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SF Weekly Letters March 12-18, 2014 

Wednesday, Mar 12 2014

Sounds of the City

Pay attention to who already lives in the neighborhood: I'm sick and tired of people moving into an apartment where they know there is a music venue/bar, or whatever, within a block proximity to them; and they continue to move in, then proceed to complain about the noise. I've seen so many venues fall to this and I think it's completely ridiculous.

Megan M.

Sex Work is Work

Sex column isn't very sexy: One wouldn't think it would be possible to make a sex column boring ["Traffic Jam," Siouxsie Q, the Whore Next Door, 3/5]. Can we get some sex in this sex column?


Don't forget to take note of how the law defines sex trafficking: Thanks for this, and the writer's dedication and her podcast. I want to add that "sex trafficking" in federal law does actually include consensual prostitution. Yes, most people's definition of "sex trafficking" is probably limited to inclusion of force or exploitation of minors, but the law conflicts with that, which is a problem and people need to understand that. Anti-prostitution activists and the laws in many states and the U.S. anti-trafficking law, the TVPRA, equate "sex trafficking" with contexts of voluntary sex work. Although sex workers and many progressives object to that conflation, many agree with the conflation, or don't really understand it.


Blog Comments of the Week

Maybe it's a different factor that's hindering the dating scene: Maybe a self-absorbed generation of people with impossibly high standards is to blame, and not the numbers ["Straight Men in San Francisco are Desperate for Dates," Mollie McWilliams, the Exhibitionist, 3/5].

Erik A.

Another reader, and member of the S.F. dating scene, weighs in: This is comical to say the least. Dating here is a shit-show. I guess they have to fly in girls who are paid to go on dates. If the men here would actually stop staring at their phones and relying on the Internet as a way to say hi to someone, they might land a date. I'm from Texas, I've been in S.F. for five years, and my dating stories are nothing short of hilarious. Not bitter, just think it's comical they're now trying to import their dates.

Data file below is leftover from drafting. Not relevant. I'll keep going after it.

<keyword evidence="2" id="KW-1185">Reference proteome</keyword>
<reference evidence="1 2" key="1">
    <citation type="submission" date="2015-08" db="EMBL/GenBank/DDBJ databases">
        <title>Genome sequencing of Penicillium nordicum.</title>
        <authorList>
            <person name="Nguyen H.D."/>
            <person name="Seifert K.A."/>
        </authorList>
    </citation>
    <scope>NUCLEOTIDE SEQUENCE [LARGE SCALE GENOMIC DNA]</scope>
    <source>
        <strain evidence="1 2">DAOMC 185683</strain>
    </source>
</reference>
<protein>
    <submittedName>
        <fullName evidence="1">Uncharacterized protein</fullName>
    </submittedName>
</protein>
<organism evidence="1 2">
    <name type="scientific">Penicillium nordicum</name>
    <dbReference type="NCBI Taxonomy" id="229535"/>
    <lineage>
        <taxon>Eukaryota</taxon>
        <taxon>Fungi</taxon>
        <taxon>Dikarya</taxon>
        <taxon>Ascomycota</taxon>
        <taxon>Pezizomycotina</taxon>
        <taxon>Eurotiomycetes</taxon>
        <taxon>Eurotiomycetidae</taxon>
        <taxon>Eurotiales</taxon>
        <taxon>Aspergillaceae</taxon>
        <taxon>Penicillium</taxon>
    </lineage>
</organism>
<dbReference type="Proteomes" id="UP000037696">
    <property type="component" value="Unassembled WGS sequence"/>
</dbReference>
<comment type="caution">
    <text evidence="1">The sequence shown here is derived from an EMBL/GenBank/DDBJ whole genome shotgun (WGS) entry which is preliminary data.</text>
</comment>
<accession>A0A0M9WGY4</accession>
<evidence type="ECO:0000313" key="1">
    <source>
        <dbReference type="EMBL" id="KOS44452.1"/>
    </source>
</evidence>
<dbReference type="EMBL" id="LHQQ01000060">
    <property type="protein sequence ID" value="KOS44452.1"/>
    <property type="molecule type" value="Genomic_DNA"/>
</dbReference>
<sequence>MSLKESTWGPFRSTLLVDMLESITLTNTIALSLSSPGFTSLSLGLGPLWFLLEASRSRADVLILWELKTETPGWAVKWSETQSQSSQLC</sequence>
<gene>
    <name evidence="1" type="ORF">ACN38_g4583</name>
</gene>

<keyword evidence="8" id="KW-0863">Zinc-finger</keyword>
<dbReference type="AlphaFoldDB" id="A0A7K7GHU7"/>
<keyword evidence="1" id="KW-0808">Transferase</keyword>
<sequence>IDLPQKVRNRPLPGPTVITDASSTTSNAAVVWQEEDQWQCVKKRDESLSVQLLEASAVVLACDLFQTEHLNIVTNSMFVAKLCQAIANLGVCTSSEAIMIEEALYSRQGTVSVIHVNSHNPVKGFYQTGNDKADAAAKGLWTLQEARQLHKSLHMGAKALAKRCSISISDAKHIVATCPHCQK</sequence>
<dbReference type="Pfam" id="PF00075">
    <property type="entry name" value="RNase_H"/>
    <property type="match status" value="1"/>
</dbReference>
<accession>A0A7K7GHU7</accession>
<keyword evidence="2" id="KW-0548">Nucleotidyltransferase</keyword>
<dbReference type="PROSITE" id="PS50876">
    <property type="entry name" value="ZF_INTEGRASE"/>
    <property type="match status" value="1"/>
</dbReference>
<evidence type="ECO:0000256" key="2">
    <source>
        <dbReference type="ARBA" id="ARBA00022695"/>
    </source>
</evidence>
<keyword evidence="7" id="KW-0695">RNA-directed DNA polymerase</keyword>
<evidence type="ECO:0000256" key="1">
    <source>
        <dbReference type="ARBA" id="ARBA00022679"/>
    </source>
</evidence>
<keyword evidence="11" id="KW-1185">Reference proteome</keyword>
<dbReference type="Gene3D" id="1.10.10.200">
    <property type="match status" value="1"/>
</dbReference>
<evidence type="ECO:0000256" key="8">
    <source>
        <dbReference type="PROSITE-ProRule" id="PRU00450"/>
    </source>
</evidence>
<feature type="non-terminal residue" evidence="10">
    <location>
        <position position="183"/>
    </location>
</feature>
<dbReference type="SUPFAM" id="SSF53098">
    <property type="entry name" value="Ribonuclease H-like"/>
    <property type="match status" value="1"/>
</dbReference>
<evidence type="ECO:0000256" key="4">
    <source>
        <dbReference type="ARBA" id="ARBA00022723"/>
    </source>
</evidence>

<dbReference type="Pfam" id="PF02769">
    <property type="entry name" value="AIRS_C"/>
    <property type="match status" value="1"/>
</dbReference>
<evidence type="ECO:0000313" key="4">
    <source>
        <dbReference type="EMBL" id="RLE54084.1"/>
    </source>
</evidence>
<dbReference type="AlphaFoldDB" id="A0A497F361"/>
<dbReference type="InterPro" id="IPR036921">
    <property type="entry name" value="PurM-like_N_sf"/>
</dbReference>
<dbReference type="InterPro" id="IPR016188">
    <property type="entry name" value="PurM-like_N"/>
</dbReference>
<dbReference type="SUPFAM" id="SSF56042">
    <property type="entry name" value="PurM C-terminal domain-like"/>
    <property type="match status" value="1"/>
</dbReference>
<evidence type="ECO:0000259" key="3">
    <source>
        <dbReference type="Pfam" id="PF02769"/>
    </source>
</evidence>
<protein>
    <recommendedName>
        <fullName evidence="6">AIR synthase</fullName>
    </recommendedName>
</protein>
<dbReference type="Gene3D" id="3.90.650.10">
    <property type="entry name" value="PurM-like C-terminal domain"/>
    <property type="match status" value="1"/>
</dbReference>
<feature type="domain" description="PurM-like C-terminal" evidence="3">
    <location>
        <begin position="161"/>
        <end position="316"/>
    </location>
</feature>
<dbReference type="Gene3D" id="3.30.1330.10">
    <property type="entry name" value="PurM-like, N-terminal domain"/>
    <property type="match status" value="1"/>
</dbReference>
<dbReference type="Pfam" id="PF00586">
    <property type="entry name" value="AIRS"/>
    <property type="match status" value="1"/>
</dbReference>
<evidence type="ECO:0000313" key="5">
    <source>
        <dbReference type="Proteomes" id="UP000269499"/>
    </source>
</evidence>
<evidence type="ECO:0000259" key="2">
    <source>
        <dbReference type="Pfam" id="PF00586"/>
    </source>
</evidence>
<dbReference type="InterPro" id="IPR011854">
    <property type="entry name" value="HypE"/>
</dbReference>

Julie B.

Taking off Google glasses is just a matter of dress code: Listen, I don't go anywhere I'm not wanted ["The Willows, a Fun Pub in SOMA, Bans Google Glass," Erin Sherbert, the Snitch, 3/4]. Some places require a dress code and if I'm not willing to put on slacks, I just don't go. There's plenty of places to drink and be happy in S.F. that wouldn't mind it.


Reader points to similarities between Google Glass and cellphones: It's a shame people don't know how Glass works and just make assumptions. It's not recording all the time and if someone is recording, other people can tell. If they ban Glass they should ban cell phones. It's just as easy to take video or pictures with a cellphone as Glass. And what about the security cameras that most bars have (wonder if The Willows does?), they are recording 24/7. There is no privacy in public these days, cameras are everywhere, I wonder how many people would still patronize establishments if they banned cellphones just because they have cameras?



In last week's music feature, ["Alone No More," Beth Winegarner, music, 3/5], we misspelled Bottom of the Hill's co-owner Lynn Schwarz's last name. SF Weekly regrets the error.

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